Defeating Anti-Debug Techniques: macOS mach exception ports

Continuing my series on anti-debug technique and how to defeat them, today we have a mach exception ports based trick on macOS.

For those unfamiliar with how the macOS flavor of Unix does things, these ports are used by debuggers to handle exceptions like breakpoints and bad-access. With this knowledge, a piece of software that does not want to be debugged, like a piece of malware trying to prevent analysis, can check if these ports are open and do something else in response, like shutdown.

The code for mach exception handling is fairly complex and poorly documented, but I’ve created a fairly simple example of debugger-detection code so we can dive right in.

NOTE: All of these examples assume compilation for x86_64, the default now for years and soon may be the only option. Also, all bypasses will be done in-debugger, without patching the binary itself (which may not be feasible when dealing with packed code).

#include <stdlib.h>
#include <stdio.h>
#include <mach/mach.h>
int main(int argc, const char * argv[]) {
	exception_mask_t       exception_masks[EXC_TYPES_COUNT];
	mach_msg_type_number_t exception_count = 0;
	mach_port_t            exception_ports[EXC_TYPES_COUNT];
	exception_behavior_t   exception_behaviors[EXC_TYPES_COUNT];
	thread_state_flavor_t  exception_flavors[EXC_TYPES_COUNT];

	kern_return_t kr = task_get_exception_ports(
		// In earlier header versions EXC_MASK_ALL could have been used, but it now includes too much.
	if (kr == KERN_SUCCESS) {
		for (mach_msg_type_number_t i = 0; i < exception_count; i++) {
			if (MACH_PORT_VALID(exception_ports[i])) {
				printf("DEBUGGER DETECTED!\n");
				return 1;
	else {
		printf("ERROR: task_get_exception_ports: %s\n", mach_error_string(kr));
		return 1;

	printf("No debugger detected\n");

	return 0;

Now when run directly, no debugger is detected:

$ ./main
No debugger detected

But when run with LLDB, a debugger is detected:

$ lldb main
(lldb) target create "main"
Current executable set to 'main' (x86_64).
(lldb) r
Process 3281 launched: '/.../main' (x86_64)
Process 3281 exited with status = 1 (0x00000001)

Alright, so how do we defeat this? There are a few way, and the best approach may depend on the code doing the detection, but in this simple example we can simply mask out all the exceptions by changing the second argument (register rsi) to task_get_exception_ports to a 0 in a debugger.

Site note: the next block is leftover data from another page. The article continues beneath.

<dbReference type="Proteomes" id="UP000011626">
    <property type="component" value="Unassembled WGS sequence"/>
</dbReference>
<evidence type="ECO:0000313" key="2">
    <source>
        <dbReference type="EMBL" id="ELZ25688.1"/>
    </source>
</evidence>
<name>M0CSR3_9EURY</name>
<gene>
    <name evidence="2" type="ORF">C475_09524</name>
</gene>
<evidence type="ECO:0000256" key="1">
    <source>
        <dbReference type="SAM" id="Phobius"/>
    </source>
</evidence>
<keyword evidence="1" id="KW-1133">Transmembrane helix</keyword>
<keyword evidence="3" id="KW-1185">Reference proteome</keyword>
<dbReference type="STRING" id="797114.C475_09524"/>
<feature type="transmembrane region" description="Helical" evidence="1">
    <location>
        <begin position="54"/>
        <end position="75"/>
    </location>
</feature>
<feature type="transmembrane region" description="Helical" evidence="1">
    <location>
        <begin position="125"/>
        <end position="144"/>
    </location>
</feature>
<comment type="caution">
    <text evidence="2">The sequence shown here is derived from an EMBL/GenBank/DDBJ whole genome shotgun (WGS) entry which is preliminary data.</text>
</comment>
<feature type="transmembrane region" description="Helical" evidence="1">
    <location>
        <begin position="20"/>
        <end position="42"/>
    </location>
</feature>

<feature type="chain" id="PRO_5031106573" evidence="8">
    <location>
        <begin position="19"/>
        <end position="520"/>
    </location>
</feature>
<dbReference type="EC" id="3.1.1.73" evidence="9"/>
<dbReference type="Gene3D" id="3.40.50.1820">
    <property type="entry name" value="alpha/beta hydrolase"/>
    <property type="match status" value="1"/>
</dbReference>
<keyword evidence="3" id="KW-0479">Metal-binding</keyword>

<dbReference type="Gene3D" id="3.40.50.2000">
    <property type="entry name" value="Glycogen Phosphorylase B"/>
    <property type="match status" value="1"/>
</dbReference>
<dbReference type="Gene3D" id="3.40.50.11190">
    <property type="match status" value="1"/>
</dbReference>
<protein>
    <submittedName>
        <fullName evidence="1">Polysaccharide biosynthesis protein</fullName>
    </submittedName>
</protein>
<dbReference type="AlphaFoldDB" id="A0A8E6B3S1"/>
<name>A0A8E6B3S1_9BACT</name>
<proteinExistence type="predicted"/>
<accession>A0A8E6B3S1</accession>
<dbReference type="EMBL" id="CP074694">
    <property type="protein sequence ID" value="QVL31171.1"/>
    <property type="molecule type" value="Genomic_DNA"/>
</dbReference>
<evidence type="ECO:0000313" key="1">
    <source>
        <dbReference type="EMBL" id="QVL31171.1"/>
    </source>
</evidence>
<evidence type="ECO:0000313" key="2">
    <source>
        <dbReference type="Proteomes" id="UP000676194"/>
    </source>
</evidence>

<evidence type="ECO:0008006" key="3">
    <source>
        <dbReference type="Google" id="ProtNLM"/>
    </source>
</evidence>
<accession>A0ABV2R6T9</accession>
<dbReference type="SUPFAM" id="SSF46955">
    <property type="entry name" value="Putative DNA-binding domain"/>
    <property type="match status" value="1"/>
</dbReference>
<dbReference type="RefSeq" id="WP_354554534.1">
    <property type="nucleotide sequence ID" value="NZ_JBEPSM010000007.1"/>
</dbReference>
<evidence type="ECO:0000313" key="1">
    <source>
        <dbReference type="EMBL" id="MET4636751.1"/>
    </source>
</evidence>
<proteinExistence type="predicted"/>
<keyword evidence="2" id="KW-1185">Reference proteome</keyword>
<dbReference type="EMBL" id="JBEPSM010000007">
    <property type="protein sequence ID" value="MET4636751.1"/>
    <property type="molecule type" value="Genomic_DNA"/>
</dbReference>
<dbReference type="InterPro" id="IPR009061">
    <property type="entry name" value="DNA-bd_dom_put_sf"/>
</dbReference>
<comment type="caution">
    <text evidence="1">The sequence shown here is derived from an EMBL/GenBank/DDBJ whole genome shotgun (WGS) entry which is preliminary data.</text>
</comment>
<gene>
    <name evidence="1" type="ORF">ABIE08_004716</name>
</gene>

Allow me to demonstrate just how easy that is.

$ lldb main
(lldb) target create "main"
Current executable set to 'main' (x86_64).
(lldb) b task_get_exception_ports
Breakpoint 1: where = libsystem_kernel.dylib`task_get_exception_ports, address = 0x000000000000c675
(lldb) r
Process 3408 launched: '/.../main' (x86_64)
Process 3408 stopped
* thread #1, queue = '', stop reason = breakpoint 1.1
 frame #0: 0x00007fff7b058675 libsystem_kernel.dylib`task_get_exception_ports
-> 0x7fff7b058675 <+0>: pushq %rbp
   0x7fff7b058676 <+1>: movq %rsp, %rbp
   0x7fff7b058679 <+4>: pushq %r15
   0x7fff7b05867b <+6>: pushq %r14
Target 0: (main) stopped.
(lldb) reg w rsi 0
(lldb) c
Process 3408 resuming
No debugger detected
Process 3408 exited with status = 0 (0x00000000)

Easy, even easier than the better-known sysctl technique, once you know what’s going on. If this function gets called a lot, you will probably want to automate it in your debugger of choice, but I leave that as an exercise for the reader.

You may have noticed in the comments that it was formerly possible to use EXC_MASK_ALL (which actually does not include “all”) instead of listing the exceptions individually. This is no longer possible since the newer EXC_MASK_RESOURCE and EXC_MASK_GUARD (along with EXC_MASK_CORPSE_NOTIFY) ports are present outside a debugger. You can find a list of all of these constants in the XNU header file osfmk/mach/exception_types.h.

Stay tuned for more on mach task ports, because next up we will have force-detaching of debuggers with the mach exception ports API.

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